History, family and faith converged Monday as Florida warmly said goodbye to Rhea Chiles.
The widow of former Gov. Lawton Chiles died last week at age 84. She was first lady during the 1990s, the "inner voice" Chiles said he heard giving him sage advice.
Mrs. Chiles was many things: child advocate, painter of Florida's natural beauty, restorer of old homes and lover of board games who hated to lose.
She hated to lose elections, too. That's why she's central to one of the enduring legends of Florida history.
Rhea Grafton met Lawton Chiles at the University of Florida in 1948, and their political journey began a decade later when he ran for a House seat against a popular incumbent in Lakeland.
They walked the district door to door and won. As family friend John McKay, the former Senate president and Polk County native, remembers: "Rhea took one side of the street and Lawton took the other."
A dozen years later, when Chiles made his long shot bid for U.S. Senate, his wife urged him to limit campaign donations to $100 and walk from the Panhandle to the Keys — a "shoestring" campaign if ever there was one.
It was a resounding triumph over big money that likely will never be seen again in Florida. Chiles spent 18 years in the Senate and came home to be governor, the last Democrat to hold the post.
Rhea Chiles was instrumental in her husband's advocacy of children's health, especially to reduce smoking, and staff meetings were moved to the Governor's Mansion for her input.
"She had a great sense of timing and a great understanding of where our priorities should be," former Gov. Buddy MacKay told reporters outside Faith Presbyterian Church in Tallahassee. MacKay was Chiles' lieutenant governor, called to complete his term after Chiles died on Dec. 12, 1998.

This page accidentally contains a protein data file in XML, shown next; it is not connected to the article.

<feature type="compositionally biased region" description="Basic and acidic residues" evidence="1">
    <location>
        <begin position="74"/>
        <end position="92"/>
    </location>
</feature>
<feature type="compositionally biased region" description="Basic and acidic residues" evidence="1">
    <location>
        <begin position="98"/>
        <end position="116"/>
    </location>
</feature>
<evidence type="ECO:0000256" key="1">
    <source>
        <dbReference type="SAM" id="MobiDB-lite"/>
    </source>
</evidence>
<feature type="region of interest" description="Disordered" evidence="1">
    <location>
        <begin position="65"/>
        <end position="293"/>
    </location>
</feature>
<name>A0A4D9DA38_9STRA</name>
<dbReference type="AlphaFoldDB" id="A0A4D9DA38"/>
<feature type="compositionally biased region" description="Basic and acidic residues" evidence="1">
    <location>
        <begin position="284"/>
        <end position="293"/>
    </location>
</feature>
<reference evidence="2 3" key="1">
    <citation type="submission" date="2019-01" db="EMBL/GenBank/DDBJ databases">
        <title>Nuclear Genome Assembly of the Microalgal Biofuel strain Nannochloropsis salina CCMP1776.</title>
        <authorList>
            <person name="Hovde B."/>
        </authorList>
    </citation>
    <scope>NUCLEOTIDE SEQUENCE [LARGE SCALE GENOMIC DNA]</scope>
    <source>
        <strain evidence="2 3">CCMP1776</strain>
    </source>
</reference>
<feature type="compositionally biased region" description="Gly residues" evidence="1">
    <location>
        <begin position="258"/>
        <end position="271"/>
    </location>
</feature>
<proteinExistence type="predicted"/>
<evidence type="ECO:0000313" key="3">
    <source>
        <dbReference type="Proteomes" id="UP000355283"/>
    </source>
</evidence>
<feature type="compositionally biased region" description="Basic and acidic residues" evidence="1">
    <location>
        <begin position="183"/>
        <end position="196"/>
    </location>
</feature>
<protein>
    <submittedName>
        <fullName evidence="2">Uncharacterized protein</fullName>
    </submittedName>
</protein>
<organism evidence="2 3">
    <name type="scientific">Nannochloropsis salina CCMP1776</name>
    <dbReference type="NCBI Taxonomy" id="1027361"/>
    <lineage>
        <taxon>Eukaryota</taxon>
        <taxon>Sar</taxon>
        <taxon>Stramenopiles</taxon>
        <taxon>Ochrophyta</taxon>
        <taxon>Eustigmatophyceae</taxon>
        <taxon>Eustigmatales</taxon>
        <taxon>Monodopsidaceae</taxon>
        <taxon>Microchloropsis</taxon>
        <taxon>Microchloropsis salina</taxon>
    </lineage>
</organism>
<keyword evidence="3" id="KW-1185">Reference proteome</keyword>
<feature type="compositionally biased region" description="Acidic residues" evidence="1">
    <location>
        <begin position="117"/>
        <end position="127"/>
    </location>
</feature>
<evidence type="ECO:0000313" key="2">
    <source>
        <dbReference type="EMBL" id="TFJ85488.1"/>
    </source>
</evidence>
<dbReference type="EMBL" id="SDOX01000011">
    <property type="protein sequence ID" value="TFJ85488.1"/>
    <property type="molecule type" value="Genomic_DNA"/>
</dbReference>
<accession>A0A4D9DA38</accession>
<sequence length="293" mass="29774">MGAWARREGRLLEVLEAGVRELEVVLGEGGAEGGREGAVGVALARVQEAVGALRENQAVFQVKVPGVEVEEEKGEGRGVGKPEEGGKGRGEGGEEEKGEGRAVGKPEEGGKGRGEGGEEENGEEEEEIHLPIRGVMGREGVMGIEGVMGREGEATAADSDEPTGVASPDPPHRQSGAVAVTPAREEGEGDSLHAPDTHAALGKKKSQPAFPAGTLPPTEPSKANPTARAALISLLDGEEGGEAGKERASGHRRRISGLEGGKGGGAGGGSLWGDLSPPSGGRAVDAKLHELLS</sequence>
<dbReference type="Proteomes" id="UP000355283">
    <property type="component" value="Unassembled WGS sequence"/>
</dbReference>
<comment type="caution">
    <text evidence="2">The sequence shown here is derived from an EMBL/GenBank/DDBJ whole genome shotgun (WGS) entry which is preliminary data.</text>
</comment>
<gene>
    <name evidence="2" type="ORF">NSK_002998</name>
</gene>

At the service, two grandchildren played guitar and four others fondly remembered their "Ma-ma-ma."
"Rhea was not the typical lovey-dovey grandmother," granddaughter Katie Chiles Ottenweller said. "She was blunt and brutally honest."
She said she has modeled her own life after Mrs. Chiles, who told her to "trust your instincts and step out on faith."
Former Supreme Court Justice Major Harding, who gave the eulogy, recalled the "courage and grace" Mrs. Chiles showed after her husband's sudden death.
Gov. Rick Scott attended, surrounded by Democrats of a previous generation who reached across the pews, and decades, with hugs and shared memories.
It's because of Rhea Chiles that the only state embassy among the 50 states, "Florida House," welcomes Sunshine State visitors to D.C. It was her idea to make the zebra longwing the official state butterfly.
Jim Towey, who lost his job as Chiles' human services secretary in a bitter 1995 clash with state senators, remembered going to the mansion afterward and finding Mrs. Chiles there.
"She said, 'Well, that was interesting. What are you going to do now?' " recalled a smiling Towey, president of Ave Maria University near Naples. "Always looking straight ahead."
Contact Steve Bousquet at firstname.lastname@example.org or (850) 224-7263. Follow @stevebousquet.